Washington: State legislature doesn’t mess with I-937

The 2010 Washington state legislative session has finally ended. While results for environmental issues were mixed overall, defenders of the 2006 Clean Energy Initiative 937 were pleased that no changes were made to the law, which requires the state’s major electric utilities to get 15% of their power from new renewable resources by 2020 and capture all available cost-saving energy efficiency in their service territories.

A diverse group of stakeholders and legislators worked closely throughout the legislative session to identify reasonable changes that could be made to I-937 while still maintaining the strength and intent of the law. The key bills introduced to amend I-937 ultimately died with neither house taking action.

The Coalition and allies also warded off attempts to block adoption of state energy code improvements that will make new buildings about 15% more energy efficient than required by the current code. In addition, attempts to scale back tax incentives for renewable energy development were rebuffed.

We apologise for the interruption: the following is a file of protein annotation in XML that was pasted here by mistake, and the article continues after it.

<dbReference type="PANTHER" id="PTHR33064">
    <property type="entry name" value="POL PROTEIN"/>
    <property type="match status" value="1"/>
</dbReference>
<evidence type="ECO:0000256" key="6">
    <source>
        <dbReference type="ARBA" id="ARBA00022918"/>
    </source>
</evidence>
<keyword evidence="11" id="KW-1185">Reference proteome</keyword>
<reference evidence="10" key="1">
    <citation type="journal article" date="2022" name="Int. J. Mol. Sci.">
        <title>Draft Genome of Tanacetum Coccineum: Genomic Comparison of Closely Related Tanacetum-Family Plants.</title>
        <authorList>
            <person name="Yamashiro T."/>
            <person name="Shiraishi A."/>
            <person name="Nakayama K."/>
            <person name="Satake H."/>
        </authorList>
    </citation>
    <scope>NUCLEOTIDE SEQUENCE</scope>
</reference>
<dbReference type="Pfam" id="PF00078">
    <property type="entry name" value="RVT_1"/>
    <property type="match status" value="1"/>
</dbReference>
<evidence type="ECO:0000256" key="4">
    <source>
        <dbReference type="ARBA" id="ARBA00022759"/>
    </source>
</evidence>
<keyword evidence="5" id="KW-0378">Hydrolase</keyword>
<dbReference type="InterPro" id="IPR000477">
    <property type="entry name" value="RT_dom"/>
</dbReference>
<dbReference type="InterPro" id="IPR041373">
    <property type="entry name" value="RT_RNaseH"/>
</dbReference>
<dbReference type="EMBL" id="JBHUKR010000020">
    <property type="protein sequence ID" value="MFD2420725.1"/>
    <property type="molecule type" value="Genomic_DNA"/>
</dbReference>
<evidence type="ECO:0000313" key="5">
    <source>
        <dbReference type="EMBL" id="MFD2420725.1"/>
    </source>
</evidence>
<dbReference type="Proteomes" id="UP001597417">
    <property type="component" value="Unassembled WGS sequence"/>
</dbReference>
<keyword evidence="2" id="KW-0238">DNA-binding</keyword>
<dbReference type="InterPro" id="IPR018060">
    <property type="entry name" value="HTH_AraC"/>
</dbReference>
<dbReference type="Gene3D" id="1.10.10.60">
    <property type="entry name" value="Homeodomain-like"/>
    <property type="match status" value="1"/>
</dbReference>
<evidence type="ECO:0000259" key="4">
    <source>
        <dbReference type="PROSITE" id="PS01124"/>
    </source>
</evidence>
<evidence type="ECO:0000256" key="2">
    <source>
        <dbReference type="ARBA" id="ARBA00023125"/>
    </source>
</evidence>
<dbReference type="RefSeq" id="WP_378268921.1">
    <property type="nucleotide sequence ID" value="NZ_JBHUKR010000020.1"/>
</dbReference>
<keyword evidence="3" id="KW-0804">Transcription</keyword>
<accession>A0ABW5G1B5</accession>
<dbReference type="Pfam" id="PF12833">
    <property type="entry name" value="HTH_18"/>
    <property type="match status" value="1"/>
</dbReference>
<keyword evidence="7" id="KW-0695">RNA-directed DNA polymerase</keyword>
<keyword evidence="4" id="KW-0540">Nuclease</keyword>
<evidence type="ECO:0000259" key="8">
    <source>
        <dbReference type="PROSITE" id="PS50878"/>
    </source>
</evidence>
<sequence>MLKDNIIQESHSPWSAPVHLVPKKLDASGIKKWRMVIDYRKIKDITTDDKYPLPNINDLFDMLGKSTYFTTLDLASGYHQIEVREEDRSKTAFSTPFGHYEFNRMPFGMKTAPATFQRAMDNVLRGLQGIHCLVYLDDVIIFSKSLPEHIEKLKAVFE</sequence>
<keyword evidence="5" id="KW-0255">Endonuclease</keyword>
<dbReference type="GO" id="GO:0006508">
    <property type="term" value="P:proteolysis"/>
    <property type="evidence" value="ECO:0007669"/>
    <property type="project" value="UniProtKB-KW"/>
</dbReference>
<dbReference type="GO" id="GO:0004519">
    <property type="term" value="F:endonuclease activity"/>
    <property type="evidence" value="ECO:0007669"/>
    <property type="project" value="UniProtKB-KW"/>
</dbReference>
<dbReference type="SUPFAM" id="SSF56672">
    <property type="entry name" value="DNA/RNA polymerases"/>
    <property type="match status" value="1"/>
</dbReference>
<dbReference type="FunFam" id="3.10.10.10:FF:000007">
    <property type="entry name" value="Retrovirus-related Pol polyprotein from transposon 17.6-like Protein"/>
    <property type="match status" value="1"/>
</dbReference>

The Coalition worked on a variety of other clean energy-related bills this session. A notable success was approval for sending Rep. Hans Dunshee’s public schools energy efficiency bill to a vote of the people the fall. Passing the referendum would allow the state to issue $505 million in general obligation bonds to reduce energy costs and create jobs by investing in capital improvements to public school, colleges and universities. A bill providing residents with convenient, free-of-charge recycling options for lighting equipment – such as CFLs – that contain mercury also became law.

Coalition-sponsored bills faring less well included the Energy Efficiency Financing Act, which would have provided consumers and business access to up-front, low-cost financing for energy efficiency, and the Energy Efficient TVs Act, which would have mandated tougher efficiency standards for new LCD and plasma TVs.